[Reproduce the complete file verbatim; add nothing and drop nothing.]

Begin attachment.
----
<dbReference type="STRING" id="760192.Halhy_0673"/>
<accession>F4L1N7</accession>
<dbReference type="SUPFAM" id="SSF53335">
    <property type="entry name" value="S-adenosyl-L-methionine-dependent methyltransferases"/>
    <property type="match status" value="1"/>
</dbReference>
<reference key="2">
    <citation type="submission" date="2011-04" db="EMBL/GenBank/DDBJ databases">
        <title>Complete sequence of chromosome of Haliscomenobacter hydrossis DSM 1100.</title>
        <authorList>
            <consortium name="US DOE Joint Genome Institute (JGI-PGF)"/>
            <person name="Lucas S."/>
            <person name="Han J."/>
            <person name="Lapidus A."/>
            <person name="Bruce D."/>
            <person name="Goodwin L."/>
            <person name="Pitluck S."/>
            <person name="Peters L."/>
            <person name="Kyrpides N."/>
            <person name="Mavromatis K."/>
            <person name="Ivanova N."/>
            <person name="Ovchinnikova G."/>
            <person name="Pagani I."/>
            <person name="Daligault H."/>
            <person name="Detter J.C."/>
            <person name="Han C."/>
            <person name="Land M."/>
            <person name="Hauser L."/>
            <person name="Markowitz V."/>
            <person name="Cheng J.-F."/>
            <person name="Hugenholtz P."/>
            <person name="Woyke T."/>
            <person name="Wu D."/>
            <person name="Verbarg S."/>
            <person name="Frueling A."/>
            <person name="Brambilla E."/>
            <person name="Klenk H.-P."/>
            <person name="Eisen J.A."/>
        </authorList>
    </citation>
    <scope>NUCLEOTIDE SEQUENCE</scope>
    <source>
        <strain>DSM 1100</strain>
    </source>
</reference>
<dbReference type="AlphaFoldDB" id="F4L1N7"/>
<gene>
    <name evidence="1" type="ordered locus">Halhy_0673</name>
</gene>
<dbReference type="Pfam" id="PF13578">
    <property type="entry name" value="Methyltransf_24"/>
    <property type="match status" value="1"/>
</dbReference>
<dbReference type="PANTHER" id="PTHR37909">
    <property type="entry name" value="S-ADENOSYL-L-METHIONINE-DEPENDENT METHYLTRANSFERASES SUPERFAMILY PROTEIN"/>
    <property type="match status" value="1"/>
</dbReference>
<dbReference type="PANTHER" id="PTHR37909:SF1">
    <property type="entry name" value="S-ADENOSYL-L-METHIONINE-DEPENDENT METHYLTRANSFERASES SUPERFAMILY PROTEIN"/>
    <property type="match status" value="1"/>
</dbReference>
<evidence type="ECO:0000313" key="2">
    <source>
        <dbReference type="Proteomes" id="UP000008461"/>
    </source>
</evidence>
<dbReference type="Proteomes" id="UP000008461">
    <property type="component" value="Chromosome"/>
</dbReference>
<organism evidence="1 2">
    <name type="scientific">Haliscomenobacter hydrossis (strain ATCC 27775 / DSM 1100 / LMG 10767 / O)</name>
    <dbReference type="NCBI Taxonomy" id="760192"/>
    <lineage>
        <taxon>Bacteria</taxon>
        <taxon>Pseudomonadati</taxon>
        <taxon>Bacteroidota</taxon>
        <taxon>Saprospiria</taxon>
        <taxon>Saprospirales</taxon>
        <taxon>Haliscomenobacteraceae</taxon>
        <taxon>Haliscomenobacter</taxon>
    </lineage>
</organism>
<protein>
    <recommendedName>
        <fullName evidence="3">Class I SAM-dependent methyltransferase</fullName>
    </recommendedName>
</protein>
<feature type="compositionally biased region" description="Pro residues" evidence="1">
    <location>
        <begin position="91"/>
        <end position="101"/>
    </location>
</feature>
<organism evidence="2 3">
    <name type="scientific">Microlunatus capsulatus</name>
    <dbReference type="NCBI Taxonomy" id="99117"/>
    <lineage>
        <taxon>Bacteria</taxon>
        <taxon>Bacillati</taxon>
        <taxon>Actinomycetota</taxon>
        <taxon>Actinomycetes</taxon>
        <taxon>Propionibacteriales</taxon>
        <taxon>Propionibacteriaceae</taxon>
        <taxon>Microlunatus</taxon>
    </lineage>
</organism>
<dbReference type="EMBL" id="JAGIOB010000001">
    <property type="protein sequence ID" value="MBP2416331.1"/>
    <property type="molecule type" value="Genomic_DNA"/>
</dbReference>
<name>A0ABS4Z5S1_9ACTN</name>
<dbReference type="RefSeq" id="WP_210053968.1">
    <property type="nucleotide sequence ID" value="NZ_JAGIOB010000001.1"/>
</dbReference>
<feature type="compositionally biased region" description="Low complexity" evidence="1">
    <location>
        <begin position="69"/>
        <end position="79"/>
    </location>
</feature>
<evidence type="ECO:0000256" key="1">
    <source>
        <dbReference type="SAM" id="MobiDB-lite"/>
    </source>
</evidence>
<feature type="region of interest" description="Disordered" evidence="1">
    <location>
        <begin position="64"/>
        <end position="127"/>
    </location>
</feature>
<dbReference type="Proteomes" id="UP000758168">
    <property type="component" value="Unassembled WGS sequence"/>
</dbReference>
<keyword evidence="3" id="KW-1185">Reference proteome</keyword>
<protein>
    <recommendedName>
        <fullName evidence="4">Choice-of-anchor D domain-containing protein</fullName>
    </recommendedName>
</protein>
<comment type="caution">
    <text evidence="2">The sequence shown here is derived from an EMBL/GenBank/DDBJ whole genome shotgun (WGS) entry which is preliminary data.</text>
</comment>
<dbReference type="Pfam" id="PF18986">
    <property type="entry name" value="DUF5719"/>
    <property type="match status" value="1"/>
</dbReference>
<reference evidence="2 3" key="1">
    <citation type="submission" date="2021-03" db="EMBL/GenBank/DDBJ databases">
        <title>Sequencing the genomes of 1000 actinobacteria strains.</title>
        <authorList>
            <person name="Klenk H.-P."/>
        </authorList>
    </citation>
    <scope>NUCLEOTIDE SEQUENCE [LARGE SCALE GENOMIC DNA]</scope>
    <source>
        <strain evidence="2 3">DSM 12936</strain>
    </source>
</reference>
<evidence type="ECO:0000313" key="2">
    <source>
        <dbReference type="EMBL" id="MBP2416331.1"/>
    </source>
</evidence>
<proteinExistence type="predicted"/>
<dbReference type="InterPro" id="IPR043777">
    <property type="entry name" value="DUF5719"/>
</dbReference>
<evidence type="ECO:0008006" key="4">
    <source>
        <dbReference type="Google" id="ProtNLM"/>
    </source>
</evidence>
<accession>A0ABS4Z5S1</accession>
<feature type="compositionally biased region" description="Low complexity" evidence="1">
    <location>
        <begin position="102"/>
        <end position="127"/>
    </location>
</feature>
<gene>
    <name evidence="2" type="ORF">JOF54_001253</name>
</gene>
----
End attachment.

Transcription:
<dbReference type="STRING" id="760192.Halhy_0673"/>
<accession>F4L1N7</accession>
<dbReference type="SUPFAM" id="SSF53335">
    <property type="entry name" value="S-adenosyl-L-methionine-dependent methyltransferases"/>
    <property type="match status" value="1"/>
</dbReference>
<reference key="2">
    <citation type="submission" date="2011-04" db="EMBL/GenBank/DDBJ databases">
        <title>Complete sequence of chromosome of Haliscomenobacter hydrossis DSM 1100.</title>
        <authorList>
            <consortium name="US DOE Joint Genome Institute (JGI-PGF)"/>
            <person name="Lucas S."/>
            <person name="Han J."/>
            <person name="Lapidus A."/>
            <person name="Bruce D."/>
            <person name="Goodwin L."/>
            <person name="Pitluck S."/>
            <person name="Peters L."/>
            <person name="Kyrpides N."/>
            <person name="Mavromatis K."/>
            <person name="Ivanova N."/>
            <person name="Ovchinnikova G."/>
            <person name="Pagani I."/>
            <person name="Daligault H."/>
            <person name="Detter J.C."/>
            <person name="Han C."/>
            <person name="Land M."/>
            <person name="Hauser L."/>
            <person name="Markowitz V."/>
            <person name="Cheng J.-F."/>
            <person name="Hugenholtz P."/>
            <person name="Woyke T."/>
            <person name="Wu D."/>
            <person name="Verbarg S."/>
            <person name="Frueling A."/>
            <person name="Brambilla E."/>
            <person name="Klenk H.-P."/>
            <person name="Eisen J.A."/>
        </authorList>
    </citation>
    <scope>NUCLEOTIDE SEQUENCE</scope>
    <source>
        <strain>DSM 1100</strain>
    </source>
</reference>
<dbReference type="AlphaFoldDB" id="F4L1N7"/>
<gene>
    <name evidence="1" type="ordered locus">Halhy_0673</name>
</gene>
<dbReference type="Pfam" id="PF13578">
    <property type="entry name" value="Methyltransf_24"/>
    <property type="match status" value="1"/>
</dbReference>
<dbReference type="PANTHER" id="PTHR37909">
    <property type="entry name" value="S-ADENOSYL-L-METHIONINE-DEPENDENT METHYLTRANSFERASES SUPERFAMILY PROTEIN"/>
    <property type="match status" value="1"/>
</dbReference>
<dbReference type="PANTHER" id="PTHR37909:SF1">
    <property type="entry name" value="S-ADENOSYL-L-METHIONINE-DEPENDENT METHYLTRANSFERASES SUPERFAMILY PROTEIN"/>
    <property type="match status" value="1"/>
</dbReference>
<evidence type="ECO:0000313" key="2">
    <source>
        <dbReference type="Proteomes" id="UP000008461"/>
    </source>
</evidence>
<dbReference type="Proteomes" id="UP000008461">
    <property type="component" value="Chromosome"/>
</dbReference>
<organism evidence="1 2">
    <name type="scientific">Haliscomenobacter hydrossis (strain ATCC 27775 / DSM 1100 / LMG 10767 / O)</name>
    <dbReference type="NCBI Taxonomy" id="760192"/>
    <lineage>
        <taxon>Bacteria</taxon>
        <taxon>Pseudomonadati</taxon>
        <taxon>Bacteroidota</taxon>
        <taxon>Saprospiria</taxon>
        <taxon>Saprospirales</taxon>
        <taxon>Haliscomenobacteraceae</taxon>
        <taxon>Haliscomenobacter</taxon>
    </lineage>
</organism>
<protein>
    <recommendedName>
        <fullName evidence="3">Class I SAM-dependent methyltransferase</fullName>
    </recommendedName>
</protein>
<feature type="compositionally biased region" description="Pro residues" evidence="1">
    <location>
        <begin position="91"/>
        <end position="101"/>
    </location>
</feature>
<organism evidence="2 3">
    <name type="scientific">Microlunatus capsulatus</name>
    <dbReference type="NCBI Taxonomy" id="99117"/>
    <lineage>
        <taxon>Bacteria</taxon>
        <taxon>Bacillati</taxon>
        <taxon>Actinomycetota</taxon>
        <taxon>Actinomycetes</taxon>
        <taxon>Propionibacteriales</taxon>
        <taxon>Propionibacteriaceae</taxon>
        <taxon>Microlunatus</taxon>
    </lineage>
</organism>
<dbReference type="EMBL" id="JAGIOB010000001">
    <property type="protein sequence ID" value="MBP2416331.1"/>
    <property type="molecule type" value="Genomic_DNA"/>
</dbReference>
<name>A0ABS4Z5S1_9ACTN</name>
<dbReference type="RefSeq" id="WP_210053968.1">
    <property type="nucleotide sequence ID" value="NZ_JAGIOB010000001.1"/>
</dbReference>
<feature type="compositionally biased region" description="Low complexity" evidence="1">
    <location>
        <begin position="69"/>
        <end position="79"/>
    </location>
</feature>
<evidence type="ECO:0000256" key="1">
    <source>
        <dbReference type="SAM" id="MobiDB-lite"/>
    </source>
</evidence>
<feature type="region of interest" description="Disordered" evidence="1">
    <location>
        <begin position="64"/>
        <end position="127"/>
    </location>
</feature>
<dbReference type="Proteomes" id="UP000758168">
    <property type="component" value="Unassembled WGS sequence"/>
</dbReference>
<keyword evidence="3" id="KW-1185">Reference proteome</keyword>
<protein>
    <recommendedName>
        <fullName evidence="4">Choice-of-anchor D domain-containing protein</fullName>
    </recommendedName>
</protein>
<comment type="caution">
    <text evidence="2">The sequence shown here is derived from an EMBL/GenBank/DDBJ whole genome shotgun (WGS) entry which is preliminary data.</text>
</comment>
<dbReference type="Pfam" id="PF18986">
    <property type="entry name" value="DUF5719"/>
    <property type="match status" value="1"/>
</dbReference>
<reference evidence="2 3" key="1">
    <citation type="submission" date="2021-03" db="EMBL/GenBank/DDBJ databases">
        <title>Sequencing the genomes of 1000 actinobacteria strains.</title>
        <authorList>
            <person name="Klenk H.-P."/>
        </authorList>
    </citation>
    <scope>NUCLEOTIDE SEQUENCE [LARGE SCALE GENOMIC DNA]</scope>
    <source>
        <strain evidence="2 3">DSM 12936</strain>
    </source>
</reference>
<evidence type="ECO:0000313" key="2">
    <source>
        <dbReference type="EMBL" id="MBP2416331.1"/>
    </source>
</evidence>
<proteinExistence type="predicted"/>
<dbReference type="InterPro" id="IPR043777">
    <property type="entry name" value="DUF5719"/>
</dbReference>
<evidence type="ECO:0008006" key="4">
    <source>
        <dbReference type="Google" id="ProtNLM"/>
    </source>
</evidence>
<accession>A0ABS4Z5S1</accession>
<feature type="compositionally biased region" description="Low complexity" evidence="1">
    <location>
        <begin position="102"/>
        <end position="127"/>
    </location>
</feature>
<gene>
    <name evidence="2" type="ORF">JOF54_001253</name>
</gene>